Modern chain gang, US, 2006

Unemployed will have to do community work under Tories, says Cameron

All 18- to 21-year-olds who have failed to find a job or a place in training would no longer be able to claim jobseeker’s allowance under a Tory government, but would instead be forced to undertake community work, says David Cameron

Every single time I’ve been working during a change of government of any party, the idea of “putting the unemployed to work” in the countryside or parks has come along. And almost every time it has gone wrong. There are two reasons why, and they are always the same:

1) Politicians assume that work in the countryside or parks is unskilled and generic and so anyone can do it. They can’t. Most outdoor work requires a certain level of skill and ability. So when wholly unskilled people turn up to do such work, they soon run out of things they can usefully do. This is the case with quite a lot of other types of job, too.

2) To deliver this kind of project in any sector requires lots of input from people who actually know what they are doing; e.g. trainers, supervisors and managers. If you don’t provide them, the workers – who in this scenario might not even want to be there – won’t do anything useful, or might even cause more harm than good. You can’t just roll up in a van and work will magically appear in front of you. Someone has to plan it, get tools, and make sure it’s safe; before explaining what to do and making sure it’s done right.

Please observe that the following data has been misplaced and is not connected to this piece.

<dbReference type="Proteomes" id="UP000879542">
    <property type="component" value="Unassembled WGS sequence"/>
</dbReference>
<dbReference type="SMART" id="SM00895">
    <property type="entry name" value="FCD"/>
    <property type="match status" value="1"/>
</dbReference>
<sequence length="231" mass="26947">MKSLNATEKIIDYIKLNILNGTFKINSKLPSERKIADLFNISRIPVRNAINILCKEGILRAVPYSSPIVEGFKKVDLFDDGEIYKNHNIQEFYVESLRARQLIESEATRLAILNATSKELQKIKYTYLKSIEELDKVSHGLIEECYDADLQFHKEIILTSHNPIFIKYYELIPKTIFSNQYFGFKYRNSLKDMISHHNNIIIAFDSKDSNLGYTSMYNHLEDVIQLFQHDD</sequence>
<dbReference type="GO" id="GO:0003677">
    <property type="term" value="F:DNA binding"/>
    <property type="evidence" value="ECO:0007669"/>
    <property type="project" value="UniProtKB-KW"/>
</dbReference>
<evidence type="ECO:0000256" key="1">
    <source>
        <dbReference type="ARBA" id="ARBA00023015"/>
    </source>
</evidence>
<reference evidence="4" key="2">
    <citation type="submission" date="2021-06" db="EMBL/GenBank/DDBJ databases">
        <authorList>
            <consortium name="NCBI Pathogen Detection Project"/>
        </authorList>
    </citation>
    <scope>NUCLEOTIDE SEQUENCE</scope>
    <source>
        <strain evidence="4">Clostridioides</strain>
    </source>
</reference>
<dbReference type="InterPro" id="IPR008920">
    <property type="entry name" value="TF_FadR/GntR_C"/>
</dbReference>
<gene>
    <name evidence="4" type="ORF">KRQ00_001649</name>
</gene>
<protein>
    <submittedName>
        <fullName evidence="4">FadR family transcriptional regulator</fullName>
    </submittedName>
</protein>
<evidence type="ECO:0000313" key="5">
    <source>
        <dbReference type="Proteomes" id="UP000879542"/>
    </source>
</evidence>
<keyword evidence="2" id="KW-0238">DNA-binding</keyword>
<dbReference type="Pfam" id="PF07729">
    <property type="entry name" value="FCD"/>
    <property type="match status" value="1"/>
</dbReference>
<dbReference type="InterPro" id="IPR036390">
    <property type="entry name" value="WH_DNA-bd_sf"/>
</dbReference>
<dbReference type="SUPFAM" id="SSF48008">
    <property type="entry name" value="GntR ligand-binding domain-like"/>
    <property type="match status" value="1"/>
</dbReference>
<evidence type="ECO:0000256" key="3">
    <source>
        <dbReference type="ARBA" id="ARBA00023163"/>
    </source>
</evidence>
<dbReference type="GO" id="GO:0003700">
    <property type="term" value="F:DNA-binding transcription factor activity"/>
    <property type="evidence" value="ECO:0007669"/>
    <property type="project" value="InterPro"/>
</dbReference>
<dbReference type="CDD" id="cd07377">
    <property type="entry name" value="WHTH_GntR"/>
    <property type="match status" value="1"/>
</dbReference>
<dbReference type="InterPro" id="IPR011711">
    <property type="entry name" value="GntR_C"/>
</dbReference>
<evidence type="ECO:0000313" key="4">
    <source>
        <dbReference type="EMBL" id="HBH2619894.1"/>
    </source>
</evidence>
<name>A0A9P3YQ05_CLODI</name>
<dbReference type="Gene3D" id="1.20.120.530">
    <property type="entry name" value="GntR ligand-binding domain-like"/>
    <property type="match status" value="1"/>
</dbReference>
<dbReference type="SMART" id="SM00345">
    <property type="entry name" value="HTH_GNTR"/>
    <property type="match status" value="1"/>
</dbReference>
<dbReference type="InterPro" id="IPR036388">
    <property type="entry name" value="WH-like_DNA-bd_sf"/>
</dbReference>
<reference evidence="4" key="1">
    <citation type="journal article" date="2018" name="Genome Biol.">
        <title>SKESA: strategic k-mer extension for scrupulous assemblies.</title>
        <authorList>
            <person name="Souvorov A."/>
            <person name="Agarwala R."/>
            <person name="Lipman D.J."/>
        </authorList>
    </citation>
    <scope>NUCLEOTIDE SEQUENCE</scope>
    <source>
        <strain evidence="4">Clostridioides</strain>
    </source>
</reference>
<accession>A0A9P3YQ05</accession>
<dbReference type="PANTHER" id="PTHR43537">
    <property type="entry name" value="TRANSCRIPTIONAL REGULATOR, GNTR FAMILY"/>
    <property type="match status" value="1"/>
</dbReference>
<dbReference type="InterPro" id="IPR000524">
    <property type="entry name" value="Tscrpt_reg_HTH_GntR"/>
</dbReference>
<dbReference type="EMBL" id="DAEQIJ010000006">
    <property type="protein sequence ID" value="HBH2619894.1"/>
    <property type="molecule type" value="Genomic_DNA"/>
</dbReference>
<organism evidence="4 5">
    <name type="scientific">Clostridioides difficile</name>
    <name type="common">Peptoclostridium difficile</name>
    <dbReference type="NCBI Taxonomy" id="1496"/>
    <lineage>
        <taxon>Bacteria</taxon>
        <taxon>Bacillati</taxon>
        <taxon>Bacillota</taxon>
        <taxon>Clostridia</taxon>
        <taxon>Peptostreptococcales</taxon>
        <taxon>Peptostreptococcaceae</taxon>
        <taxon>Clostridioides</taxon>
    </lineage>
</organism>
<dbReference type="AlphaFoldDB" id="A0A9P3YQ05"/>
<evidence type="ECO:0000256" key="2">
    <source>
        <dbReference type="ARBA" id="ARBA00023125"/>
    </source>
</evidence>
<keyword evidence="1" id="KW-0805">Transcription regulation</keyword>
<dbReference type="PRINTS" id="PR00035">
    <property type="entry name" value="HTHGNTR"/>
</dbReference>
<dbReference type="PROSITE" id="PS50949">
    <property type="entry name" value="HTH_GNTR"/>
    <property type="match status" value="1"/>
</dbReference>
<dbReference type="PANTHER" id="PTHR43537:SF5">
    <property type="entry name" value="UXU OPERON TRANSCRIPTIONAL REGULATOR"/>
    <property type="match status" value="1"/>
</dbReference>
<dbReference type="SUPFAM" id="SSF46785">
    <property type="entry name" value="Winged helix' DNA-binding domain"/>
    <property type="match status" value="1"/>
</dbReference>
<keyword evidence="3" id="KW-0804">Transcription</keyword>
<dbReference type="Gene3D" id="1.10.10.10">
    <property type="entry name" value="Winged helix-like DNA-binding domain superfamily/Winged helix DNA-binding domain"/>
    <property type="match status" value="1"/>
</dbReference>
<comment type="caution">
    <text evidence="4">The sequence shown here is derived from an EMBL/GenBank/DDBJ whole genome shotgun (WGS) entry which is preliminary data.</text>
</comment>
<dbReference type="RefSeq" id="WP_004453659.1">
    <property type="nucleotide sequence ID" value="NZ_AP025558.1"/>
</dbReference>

Unfortunately many of the very people who could organise and supervise this kind of work in the outdoor industries – the rangers, the park keepers and the youth workers have either been laid off or contracted out. So I guess that work will be going to private firms. So if this does go ahead, maybe we should take the money that would be paid to those firms, and pay it to local councils to support the work with their existing staff. That’s another way to keep people away from unemployment!

2 thoughts on “Unemployed will have to do community work under Tories, says Cameron”

  1. It’s biodiversity offsetting for people.

    Get rid of the old individuals and their habitat and hey presto pretend to the world that everything’s okay because you’ve introduced some young ones to ‘replace’ them.

    Our glorious leaders just don’t get human or any other kind of ecology, do they?

  2. I quite agree……and so does my old man (laid off from runing volunteer countryside work programmes with the BTCV 20 years ago!). Must just add that IF done right and run by people that give a damn about the people being asked to work and about the countryside it is hard work for all concerned but can work. There are a lot of ‘ifs’ in there though and none that the government will realise. I shudder to think how much red tape and form filling there would be to do for every young person too!

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